Infertility is the inability to conceive or contribute to conception, or it also describes when a woman cannot carry a pregnancy to full term. Infertility is an unanticipated loss and with it may come feelings that a couple has lost control over future plans, lost the ability to carry on the family line, or be a part of the same community as others who are having children. Many times people naturally assume they will be able to have children biologically, and finding out that may not be the case can be difficult emotionally and create a serious challenge for couples to face.
A person’s response to discovering the diagnosis of infertility can be complicated. Some act unaffected while others may respond with deep emotion. Men and women tend to handle it differently as well, and while one may experience sadness another may take on an aggressive role while trying to solve the problem. Men tend to react in anger or may try to compensate by working harder at their job, and sometimes women may feel alone in their grief. Women tend to respond emotionally while men may avoid discussing feelings or talking about the losses, and how each responds affects the relationship.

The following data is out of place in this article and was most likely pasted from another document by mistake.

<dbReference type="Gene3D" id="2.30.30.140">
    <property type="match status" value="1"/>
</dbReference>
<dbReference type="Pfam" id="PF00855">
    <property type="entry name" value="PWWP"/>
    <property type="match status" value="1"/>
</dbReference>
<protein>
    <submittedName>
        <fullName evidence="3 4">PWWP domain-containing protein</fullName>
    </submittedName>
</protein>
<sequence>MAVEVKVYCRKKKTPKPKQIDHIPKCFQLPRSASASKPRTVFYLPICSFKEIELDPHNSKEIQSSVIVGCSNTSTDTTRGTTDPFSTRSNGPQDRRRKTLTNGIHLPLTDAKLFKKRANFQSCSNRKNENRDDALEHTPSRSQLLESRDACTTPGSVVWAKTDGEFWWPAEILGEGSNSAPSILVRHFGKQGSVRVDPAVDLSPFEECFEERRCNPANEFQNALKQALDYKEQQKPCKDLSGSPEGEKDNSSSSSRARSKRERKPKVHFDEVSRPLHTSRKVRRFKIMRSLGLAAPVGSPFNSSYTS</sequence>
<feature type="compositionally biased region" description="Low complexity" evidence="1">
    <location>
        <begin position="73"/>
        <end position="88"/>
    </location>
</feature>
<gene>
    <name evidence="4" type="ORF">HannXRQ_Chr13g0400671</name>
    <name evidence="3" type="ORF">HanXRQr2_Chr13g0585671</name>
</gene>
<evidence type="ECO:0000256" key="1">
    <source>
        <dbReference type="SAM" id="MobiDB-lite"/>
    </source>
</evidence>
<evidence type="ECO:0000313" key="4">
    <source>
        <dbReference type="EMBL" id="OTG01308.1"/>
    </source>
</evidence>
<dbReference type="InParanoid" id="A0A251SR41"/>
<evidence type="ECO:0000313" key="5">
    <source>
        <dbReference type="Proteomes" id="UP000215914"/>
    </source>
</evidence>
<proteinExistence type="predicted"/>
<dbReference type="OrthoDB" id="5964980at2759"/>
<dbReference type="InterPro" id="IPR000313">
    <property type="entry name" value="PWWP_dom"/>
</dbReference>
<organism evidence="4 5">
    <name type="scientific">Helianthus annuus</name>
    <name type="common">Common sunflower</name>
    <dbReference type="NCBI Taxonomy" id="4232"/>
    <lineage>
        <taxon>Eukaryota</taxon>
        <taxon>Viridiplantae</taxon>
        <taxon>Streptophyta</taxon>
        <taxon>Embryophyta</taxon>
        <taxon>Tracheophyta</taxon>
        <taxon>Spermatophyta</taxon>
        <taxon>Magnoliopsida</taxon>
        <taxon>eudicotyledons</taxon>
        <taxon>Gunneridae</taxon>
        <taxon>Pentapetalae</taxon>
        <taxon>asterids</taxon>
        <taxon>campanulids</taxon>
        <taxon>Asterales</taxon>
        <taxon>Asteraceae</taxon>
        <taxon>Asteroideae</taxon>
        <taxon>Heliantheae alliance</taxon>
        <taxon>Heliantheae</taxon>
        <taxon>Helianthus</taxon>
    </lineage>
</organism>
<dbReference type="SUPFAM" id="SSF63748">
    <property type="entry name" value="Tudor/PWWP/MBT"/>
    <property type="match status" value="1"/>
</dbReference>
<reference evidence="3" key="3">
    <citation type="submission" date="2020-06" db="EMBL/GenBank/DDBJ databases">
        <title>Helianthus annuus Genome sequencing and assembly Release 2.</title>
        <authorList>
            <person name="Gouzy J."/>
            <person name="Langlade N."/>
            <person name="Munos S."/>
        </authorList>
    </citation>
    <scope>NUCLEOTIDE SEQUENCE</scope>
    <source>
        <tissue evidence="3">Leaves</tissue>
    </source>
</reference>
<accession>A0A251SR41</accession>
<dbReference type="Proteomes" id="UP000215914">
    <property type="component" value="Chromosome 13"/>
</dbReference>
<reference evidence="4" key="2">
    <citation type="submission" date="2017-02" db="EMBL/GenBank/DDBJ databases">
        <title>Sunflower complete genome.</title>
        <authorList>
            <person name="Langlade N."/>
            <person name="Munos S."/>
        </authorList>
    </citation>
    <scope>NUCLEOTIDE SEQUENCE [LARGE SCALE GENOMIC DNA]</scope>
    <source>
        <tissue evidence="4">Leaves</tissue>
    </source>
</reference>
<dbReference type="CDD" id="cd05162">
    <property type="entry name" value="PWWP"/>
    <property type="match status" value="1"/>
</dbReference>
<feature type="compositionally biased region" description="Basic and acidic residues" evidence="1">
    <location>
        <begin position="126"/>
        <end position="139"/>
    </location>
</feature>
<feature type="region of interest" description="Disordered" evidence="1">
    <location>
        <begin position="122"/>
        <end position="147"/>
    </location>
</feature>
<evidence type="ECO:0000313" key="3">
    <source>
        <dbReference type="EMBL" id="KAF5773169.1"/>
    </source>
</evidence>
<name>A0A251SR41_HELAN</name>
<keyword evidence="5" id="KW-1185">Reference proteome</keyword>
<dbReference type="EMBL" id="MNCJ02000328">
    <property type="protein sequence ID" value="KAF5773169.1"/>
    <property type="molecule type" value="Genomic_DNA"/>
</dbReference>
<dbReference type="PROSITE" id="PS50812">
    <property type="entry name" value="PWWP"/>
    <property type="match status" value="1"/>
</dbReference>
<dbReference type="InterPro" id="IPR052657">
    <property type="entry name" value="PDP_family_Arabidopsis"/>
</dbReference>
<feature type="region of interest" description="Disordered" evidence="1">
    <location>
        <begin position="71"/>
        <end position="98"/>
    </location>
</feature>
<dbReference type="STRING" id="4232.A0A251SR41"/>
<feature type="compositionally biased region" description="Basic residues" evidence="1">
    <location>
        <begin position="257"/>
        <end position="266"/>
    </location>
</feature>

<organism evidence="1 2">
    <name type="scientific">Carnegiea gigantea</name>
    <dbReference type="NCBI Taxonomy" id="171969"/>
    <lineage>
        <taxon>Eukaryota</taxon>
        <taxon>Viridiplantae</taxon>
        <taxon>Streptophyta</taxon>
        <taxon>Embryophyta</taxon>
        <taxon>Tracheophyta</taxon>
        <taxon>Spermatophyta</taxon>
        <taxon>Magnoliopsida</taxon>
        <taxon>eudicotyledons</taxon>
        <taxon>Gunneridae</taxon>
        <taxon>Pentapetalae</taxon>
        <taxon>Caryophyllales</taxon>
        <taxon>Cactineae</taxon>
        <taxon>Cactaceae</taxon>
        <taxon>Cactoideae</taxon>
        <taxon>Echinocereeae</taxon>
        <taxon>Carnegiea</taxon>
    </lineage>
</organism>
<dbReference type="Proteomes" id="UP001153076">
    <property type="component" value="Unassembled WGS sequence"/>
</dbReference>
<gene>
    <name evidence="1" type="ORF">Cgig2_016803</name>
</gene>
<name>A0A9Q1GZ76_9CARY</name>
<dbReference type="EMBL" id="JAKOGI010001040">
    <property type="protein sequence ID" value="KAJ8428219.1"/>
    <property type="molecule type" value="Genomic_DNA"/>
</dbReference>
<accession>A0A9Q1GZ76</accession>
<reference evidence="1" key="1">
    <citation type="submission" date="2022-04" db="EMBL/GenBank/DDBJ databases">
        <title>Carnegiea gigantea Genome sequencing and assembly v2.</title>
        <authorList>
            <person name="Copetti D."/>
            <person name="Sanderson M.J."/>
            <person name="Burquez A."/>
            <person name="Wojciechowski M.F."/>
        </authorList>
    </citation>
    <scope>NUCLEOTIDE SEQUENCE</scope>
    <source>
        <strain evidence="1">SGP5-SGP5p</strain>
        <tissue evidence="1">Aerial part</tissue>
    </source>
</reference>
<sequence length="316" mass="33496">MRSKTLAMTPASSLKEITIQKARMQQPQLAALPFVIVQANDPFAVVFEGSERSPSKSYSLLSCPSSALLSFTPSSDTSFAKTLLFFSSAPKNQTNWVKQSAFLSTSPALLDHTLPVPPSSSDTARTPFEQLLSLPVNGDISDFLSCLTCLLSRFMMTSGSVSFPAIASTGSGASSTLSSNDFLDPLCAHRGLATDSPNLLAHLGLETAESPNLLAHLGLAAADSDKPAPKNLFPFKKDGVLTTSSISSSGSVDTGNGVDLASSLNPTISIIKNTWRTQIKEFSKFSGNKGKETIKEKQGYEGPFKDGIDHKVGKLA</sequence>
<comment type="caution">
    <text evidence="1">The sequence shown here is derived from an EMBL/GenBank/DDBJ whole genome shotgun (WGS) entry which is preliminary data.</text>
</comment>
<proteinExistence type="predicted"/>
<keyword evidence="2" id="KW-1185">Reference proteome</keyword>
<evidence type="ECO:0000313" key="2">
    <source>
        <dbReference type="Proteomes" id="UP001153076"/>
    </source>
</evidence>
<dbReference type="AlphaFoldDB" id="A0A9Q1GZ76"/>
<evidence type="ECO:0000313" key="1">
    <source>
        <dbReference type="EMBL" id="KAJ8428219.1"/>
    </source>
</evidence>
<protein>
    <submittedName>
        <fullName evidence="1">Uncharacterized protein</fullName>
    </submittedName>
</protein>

Therapy is an important first step for individuals to acknowledge, identify feelings, and openly grieve about their infertility. By working through emotions, couples may be able to communicate about the feelings they are experiencing. From there they might be able to start identifying options for either trying to have a biological child or explore other options such as adoption, surrogacy, or not having children. With the knowledge of infertility, couples commonly experience negative affects on a sexual relationship, and they may lose a sense of wholeness and self-identity. Through therapy, couples can work to restore how they view themselves, build on their strengths, re-establish a positive and satisfying sex life, and learn to accept the diagnosis.
To learn more or get in contact with us at the Atlanta Behavioral Consultants, please call Marsha Schechtman, LCSW at 770.753.4911 or Howard Drutman, Ph.D. at 678.867.7020.